Suppose we were serious about recorded, disciplined decision making, as taught by 1980s groupware and issue-based reasoning, would we be wiser with less messy software?
How a feisty modern conspiracy theorist rumbled 1980-ish computing practice, shifting advances from US to Europe and his latest despicable antics.
A lovely mess of discussion groups, Usenet, initiated social media before surveillance capitalism and why it might return some day, some way.
My search Hack – the Controversy Discovery Engine!!
Searching the Organizational and Analytic webs using a query vocabulary extender – the Controversy Discovery Engine (free). The public arrives at the Dawn of Web Time.
How and when did the Internet become commercial?
Whatever happened to “Total Information Awareness”and privacy? (remember 9-11).
The concept of Googlearchy, and hyperlink mal) practice that led to the economic logic of surveillance capitalism.
That elegant RSS protocol which Google dumped to disrupt subscribed article reading, , and its rebound into podcasting.
Back on the MEMEX trail using Web Annotation and “critical thinking as educational tools.
Beautiful Ideas for Everybody!
A simple explanation of “program” styles.
The over-simplified “Fundamental Theorem of Test Data Selection” and why your program has bugs.
Ada Lovelace, the first “computational thinker”, and the language named for her, a lovely women in computing story of the pre-industrial era.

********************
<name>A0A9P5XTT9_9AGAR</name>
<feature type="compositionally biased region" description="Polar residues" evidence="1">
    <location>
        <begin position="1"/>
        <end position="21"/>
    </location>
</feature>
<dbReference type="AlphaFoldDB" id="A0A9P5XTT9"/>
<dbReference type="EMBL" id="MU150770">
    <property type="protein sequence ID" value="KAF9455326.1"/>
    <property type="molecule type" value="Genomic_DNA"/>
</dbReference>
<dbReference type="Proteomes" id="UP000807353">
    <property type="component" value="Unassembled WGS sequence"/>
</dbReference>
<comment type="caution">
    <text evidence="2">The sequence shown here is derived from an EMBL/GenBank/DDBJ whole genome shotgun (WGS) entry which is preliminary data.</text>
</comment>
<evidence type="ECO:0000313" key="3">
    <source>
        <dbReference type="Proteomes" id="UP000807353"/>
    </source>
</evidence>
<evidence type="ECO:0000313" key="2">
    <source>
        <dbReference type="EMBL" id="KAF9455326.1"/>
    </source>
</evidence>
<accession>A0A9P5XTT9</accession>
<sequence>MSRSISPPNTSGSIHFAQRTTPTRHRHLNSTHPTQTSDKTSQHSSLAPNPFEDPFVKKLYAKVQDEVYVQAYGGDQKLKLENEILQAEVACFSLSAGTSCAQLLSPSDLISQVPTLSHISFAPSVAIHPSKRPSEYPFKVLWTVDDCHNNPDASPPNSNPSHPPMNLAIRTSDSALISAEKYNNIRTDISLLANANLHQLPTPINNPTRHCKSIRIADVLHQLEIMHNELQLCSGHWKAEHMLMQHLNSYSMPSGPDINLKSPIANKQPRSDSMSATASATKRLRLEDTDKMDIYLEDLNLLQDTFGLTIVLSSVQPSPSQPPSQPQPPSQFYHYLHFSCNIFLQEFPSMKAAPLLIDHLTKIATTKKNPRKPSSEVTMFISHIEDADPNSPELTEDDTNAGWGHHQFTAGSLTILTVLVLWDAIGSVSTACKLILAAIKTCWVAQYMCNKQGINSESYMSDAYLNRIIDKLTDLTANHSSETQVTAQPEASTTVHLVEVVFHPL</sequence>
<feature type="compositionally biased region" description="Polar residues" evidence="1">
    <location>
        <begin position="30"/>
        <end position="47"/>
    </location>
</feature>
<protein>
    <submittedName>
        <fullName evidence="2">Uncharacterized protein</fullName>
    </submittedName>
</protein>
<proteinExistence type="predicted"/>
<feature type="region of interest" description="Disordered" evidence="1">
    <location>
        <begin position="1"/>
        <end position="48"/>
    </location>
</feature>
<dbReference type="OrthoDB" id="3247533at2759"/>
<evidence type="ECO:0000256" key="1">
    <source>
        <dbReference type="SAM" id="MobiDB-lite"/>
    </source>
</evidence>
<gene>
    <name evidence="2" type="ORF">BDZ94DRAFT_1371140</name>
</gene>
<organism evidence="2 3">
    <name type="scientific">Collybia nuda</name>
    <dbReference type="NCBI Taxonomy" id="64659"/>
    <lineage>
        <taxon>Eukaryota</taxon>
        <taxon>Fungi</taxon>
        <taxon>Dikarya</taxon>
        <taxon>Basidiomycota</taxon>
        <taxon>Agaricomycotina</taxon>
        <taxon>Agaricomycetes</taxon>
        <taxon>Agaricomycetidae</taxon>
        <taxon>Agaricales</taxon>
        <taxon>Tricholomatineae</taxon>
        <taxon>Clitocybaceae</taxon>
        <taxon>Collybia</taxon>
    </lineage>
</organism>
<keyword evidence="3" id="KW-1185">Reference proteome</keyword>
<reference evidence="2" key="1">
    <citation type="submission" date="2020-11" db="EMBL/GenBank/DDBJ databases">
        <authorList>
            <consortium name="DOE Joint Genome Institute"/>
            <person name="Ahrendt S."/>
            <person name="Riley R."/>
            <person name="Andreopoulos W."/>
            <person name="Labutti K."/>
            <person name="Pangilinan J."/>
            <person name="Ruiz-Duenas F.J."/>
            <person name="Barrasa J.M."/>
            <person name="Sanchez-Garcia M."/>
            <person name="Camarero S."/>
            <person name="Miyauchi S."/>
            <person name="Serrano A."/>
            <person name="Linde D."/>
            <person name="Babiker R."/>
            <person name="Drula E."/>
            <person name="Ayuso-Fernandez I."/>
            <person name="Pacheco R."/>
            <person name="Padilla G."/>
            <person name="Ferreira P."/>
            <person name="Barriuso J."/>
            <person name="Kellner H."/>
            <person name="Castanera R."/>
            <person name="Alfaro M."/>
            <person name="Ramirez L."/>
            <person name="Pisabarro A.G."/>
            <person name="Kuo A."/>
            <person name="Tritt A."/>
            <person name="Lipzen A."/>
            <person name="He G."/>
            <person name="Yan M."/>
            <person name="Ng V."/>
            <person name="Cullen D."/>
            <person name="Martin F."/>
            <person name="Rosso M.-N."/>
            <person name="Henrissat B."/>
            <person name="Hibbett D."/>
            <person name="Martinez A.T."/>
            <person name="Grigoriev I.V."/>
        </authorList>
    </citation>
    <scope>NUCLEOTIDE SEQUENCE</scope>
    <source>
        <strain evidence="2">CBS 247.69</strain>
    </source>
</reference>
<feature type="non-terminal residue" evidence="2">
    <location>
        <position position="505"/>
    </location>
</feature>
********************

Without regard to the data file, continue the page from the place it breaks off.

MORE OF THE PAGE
A beautiful theory of formal languages, its activist Chomsky), and neat things about regular expressions.
How Steve Jobs iPhone speech breakthrough mobilized assistive technology. When the Risks Come True.
A Feature Interaction screenplay – “When Devices Take A Hike”
How fiction rescued education about ethics in computing – ‘Black Mirrors’.
Living through a real half-day network collapse (the Northern AZ outage).
Scenario: May I have a social media makeover, please?
A social media honey pot, who cares about me?
To recover an email episode , or not, the emotions of reliving a memory. Seeing and Living With Odd Vision.
World Views of Medical and Social and Technology — A Disability Explainer).
A lazy way to write your autobiography (and a look an mine)
How do blind people read and write? how sighted folks benefited from our assistive technology.
Living inter-species as a guide dog handler. Way finding with six legs, two brains, and one overzealous nose.